Homocysteine methyltransferase

Homocysteine methyltransferase

5-methyltetrahydrofolate-homocysteine methyltransferase
PDB rendering based on 2o2k.
Available structures
PDB Ortholog search: RCSB
Identifiers
2.1.1.13
RNA expression pattern

Methionine synthase also known as MS, MeSe, MetH is an enzyme that in humans is encoded by the MTR gene (5-methyltetrahydrofolate-homocysteine methyltransferase).[1][2] This enzyme is responsible for the regeneration of methionine from homocysteine. Methionine synthase forms part of the S-adenosylmethionine (SAMe) biosynthesis and regeneration cycle.[3] Both cobalamin-dependent and cobalamin-independent forms of methionine synthase, which do not rely on an intermediate methyl carrier, exist in nature with animals expressing the former, plants the latter, and microorganisms expressing both. [4]

Mechanism

Methionine synthase catalyzes the final step in the regeneration of methionine(Met) from homocysteine(Hcy). The overall reaction transforms 5-methyltetrahydrofolate(N5-MeTHF) into tetrahydrofolate (THF) while transferring a methyl group to Hcy to form Met. Methionine synthase is the only mammalian enzyme that metabolizes N5-MeTHF to regenerate the active cofactor THF. In cobalamin-dependent forms of the enzyme, the reaction proceeds by two steps in a ping-pong reaction. The enzyme is initially primed into a reactive state by the transfer of a methyl group from N5-MeTHF to Co(I) in enzyme-bound cobalamin(Cob), forming methyl-cobalamin(Me-Cob) that now contains Me-Co(III) and activating the enzyme. Then, a Hcy that has coordinated to an enzyme-bound zinc to form a reactive thiolate reacts with the Me-Cob. The activated methyl group is transferred from Me-Cob to the Hcy thiolate, which regenerates Co(I) in cob, and Met is released from the enzyme. The cob-independent mechanism follows the same general pathway but with a direct reaction between the zinc thiolate and N5-MeTHF.[4][5]


The mechanism of the enzyme depends on the constant regeneration of Co(I) in cob, but this is not always guaranteed. Instead, every 1-2000 catalytic turnovers, the Co(I) may be oxidized into Co(II), which would permanently shut down catalytic activity. A separate protein, Methionine Synthase Reductase, catalyzes the regeneration of Co(II) and the restoration of enzymatic activity. Because this process inevitably shuts down all methionine synthase activity, defects or deficiencies in methionine synthase reductase have been implicated in some of the disease associations for methionine synthase deficiency discussed below. The two enzymes form a scavenger network seen on the lower left.[6]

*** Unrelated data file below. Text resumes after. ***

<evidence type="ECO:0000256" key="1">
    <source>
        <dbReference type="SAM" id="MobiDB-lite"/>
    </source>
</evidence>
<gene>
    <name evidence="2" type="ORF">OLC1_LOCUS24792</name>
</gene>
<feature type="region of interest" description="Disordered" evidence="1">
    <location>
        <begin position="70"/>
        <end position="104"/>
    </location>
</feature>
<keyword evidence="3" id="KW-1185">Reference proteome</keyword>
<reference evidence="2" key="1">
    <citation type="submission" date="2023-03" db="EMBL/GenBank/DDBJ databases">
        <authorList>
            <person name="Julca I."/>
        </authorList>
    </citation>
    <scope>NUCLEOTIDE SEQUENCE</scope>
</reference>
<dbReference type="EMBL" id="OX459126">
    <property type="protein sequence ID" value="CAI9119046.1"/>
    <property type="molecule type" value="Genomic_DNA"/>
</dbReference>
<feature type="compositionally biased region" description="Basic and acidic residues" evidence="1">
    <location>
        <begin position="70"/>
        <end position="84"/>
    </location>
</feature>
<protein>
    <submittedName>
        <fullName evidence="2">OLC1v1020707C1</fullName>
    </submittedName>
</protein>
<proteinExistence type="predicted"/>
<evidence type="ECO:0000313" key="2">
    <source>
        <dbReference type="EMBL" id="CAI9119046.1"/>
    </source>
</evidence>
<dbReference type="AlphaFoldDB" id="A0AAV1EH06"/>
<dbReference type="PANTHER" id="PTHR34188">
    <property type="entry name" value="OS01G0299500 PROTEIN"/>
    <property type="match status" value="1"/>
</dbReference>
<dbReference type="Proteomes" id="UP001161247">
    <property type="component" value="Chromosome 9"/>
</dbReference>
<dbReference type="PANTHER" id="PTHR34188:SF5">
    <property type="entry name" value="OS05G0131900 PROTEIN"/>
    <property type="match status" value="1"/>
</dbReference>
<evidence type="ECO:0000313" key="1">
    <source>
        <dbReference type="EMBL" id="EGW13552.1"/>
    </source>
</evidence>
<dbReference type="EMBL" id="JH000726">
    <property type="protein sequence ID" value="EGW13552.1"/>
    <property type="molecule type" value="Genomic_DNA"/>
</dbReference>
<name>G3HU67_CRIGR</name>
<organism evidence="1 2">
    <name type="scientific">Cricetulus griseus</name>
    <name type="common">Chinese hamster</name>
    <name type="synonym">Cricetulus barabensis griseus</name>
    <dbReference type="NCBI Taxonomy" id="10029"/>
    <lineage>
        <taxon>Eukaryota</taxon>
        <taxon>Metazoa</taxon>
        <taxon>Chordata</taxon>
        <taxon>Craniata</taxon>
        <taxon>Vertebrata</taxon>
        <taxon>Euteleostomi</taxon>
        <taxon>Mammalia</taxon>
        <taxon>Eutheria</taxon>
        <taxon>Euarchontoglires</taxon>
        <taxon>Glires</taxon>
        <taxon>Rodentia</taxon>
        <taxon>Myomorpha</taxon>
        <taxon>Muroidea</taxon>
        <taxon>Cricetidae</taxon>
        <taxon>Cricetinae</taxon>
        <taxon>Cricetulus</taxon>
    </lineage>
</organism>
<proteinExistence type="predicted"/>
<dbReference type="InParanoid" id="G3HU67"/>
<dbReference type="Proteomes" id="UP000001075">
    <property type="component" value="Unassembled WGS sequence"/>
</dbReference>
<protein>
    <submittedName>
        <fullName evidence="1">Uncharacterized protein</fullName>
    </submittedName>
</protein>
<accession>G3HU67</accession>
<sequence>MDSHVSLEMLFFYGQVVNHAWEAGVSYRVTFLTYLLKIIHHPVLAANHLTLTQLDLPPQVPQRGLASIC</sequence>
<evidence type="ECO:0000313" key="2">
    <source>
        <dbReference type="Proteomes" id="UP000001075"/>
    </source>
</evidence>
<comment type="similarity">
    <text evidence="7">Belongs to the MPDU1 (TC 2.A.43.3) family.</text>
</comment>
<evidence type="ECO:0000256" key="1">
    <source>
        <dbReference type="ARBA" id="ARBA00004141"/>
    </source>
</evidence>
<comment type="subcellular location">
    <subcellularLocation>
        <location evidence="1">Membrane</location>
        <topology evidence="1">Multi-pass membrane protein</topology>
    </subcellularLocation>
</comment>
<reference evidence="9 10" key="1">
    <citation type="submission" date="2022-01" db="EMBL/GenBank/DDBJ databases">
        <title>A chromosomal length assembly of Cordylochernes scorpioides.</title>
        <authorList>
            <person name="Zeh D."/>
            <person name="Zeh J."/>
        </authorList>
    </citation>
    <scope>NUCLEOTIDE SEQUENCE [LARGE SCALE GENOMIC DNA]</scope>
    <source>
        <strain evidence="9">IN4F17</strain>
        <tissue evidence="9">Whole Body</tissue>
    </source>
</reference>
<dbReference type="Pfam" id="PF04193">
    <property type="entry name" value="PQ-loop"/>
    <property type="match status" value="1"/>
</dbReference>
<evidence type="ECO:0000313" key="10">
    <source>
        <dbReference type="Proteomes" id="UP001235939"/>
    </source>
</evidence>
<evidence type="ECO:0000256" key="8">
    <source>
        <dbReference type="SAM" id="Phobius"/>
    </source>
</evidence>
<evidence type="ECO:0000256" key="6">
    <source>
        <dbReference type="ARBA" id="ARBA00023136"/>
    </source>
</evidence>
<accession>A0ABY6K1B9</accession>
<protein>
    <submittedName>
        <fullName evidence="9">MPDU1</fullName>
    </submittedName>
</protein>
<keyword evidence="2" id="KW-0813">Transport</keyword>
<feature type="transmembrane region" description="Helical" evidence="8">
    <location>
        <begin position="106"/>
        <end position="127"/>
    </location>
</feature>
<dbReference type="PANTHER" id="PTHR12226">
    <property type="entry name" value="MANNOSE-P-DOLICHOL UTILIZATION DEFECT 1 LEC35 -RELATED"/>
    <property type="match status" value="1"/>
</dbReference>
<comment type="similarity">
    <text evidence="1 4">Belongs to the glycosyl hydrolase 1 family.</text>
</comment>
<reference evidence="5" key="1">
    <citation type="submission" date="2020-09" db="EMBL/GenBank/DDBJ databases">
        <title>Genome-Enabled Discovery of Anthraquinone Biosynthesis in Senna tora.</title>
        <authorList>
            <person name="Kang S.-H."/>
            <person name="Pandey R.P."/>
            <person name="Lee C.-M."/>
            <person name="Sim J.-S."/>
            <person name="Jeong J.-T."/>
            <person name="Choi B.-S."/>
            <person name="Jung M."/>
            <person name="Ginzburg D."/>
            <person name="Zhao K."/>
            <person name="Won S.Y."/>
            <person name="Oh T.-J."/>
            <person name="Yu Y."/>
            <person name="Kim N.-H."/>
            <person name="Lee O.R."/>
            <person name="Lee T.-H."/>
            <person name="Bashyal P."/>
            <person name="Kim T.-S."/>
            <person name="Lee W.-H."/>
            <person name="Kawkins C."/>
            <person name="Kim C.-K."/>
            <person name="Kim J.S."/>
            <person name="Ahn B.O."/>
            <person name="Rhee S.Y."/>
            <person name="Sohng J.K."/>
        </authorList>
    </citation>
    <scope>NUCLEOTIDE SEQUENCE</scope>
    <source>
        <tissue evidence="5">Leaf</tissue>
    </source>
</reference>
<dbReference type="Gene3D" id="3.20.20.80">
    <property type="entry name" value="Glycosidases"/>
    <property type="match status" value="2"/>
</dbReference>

Structure

Crystal structures for both cob-independent and cob-dependent MetH have been solved, with little similarity in the overall structure despite the identical net reaction being performed by each and similarities within binding sites such as Hcy binding site.[7] Cob-dependent MetH is divided into 4 separate domains: Activation, Cobalamin-binding(Cob domain), Homocysteine binding(Hyc domain), and N 5-methylTHF binding(MeTHF domain). The activation domain is the site of interaction with Methionine Synthase Reductase and binds SAM that is used as part of the re-activation cycle of the enzyme. The Cob domain contains Cob sandwiched between several large alpha helices and bound to the enzyme so that the cobalt atom of the group is exposed for contact with other domains. The Hcy domain contains the critical zinc-binding site, made up of cysteine or histidine residues coordinated to a zinc ion that can bind Hcy, with an example from a non-Cob dependent MetH shown on the right. The N5-MeTHF binding domain contains a conserved barrel in which N5-MeTHF can hydrogen bond with asparagine, arginine, and aspartic acid residues. The entire structure undergoes a dramatic swinging motion during catalysis as the Cob domain moves back and forth from the Hcy domain to the Fol domain, transferring the active methyl group from the Fol to Hcy domain. [8]

Biological Function

Methionine synthase's main purpose is to regenerate Met in the S-Adenosyl Methionine cycle, which in a single turnover consumes Met and ATP and generates Hcy. This cycle is critical because S-adenosyl methionine is used extensively in biology as a source of an active methyl group, and so methionine synthase serves an essential function by allowing the SAM cycle to perpetuate without a constant influx of Met. In this way, methionine synthase also serves to maintain low levels of Hcy and, because methionine synthase is one of the few enzymes that used N5-MeTHF as a substrate, to indirectly maintain THF levels.

In plants and microorganisms, methionine synthase serves a dual purpose of both perpetuating the SAM cycle and catalyzing the final synthetic step in the de novo synthesis of Met. While the reaction is exactly the same for both processes, the overall function is distinct from methionine synthase in humans because Met is an essential amino acid that is not synthesized de novo in the body.[9]

Clinical significance

Mutations in the MTR gene have been identified as the underlying cause of methylcobalamin deficiency complementation group G, or methylcobalamin deficiency cblG-type.[1] Deficiency or deregulation of the enzyme due to deficient methionine synthase reductase can directly result in elevated levels of homocysteine, which is associated with blindness, neurological symptoms, and birth defects. Most cases of methionine synthase deficiency are symptomatic within 2 years of birth with many patients rapidly developing severe encephalopathy.[10] The consequence of reduced methionine synthase activity is megaloblastic anemia.

Genetics

Several polymorphisms in the MTR gene have been identified.

  • 2756A→G (Asp919Gly)

See also

References

Further reading

External links

  • GeneReviews/NCBI/NIH/UW entry on Disorders of Intracellular Cobalamin Metabolism
  • ENZYME: EC 2.1.1.13
  • Medical Subject Headings (MeSH)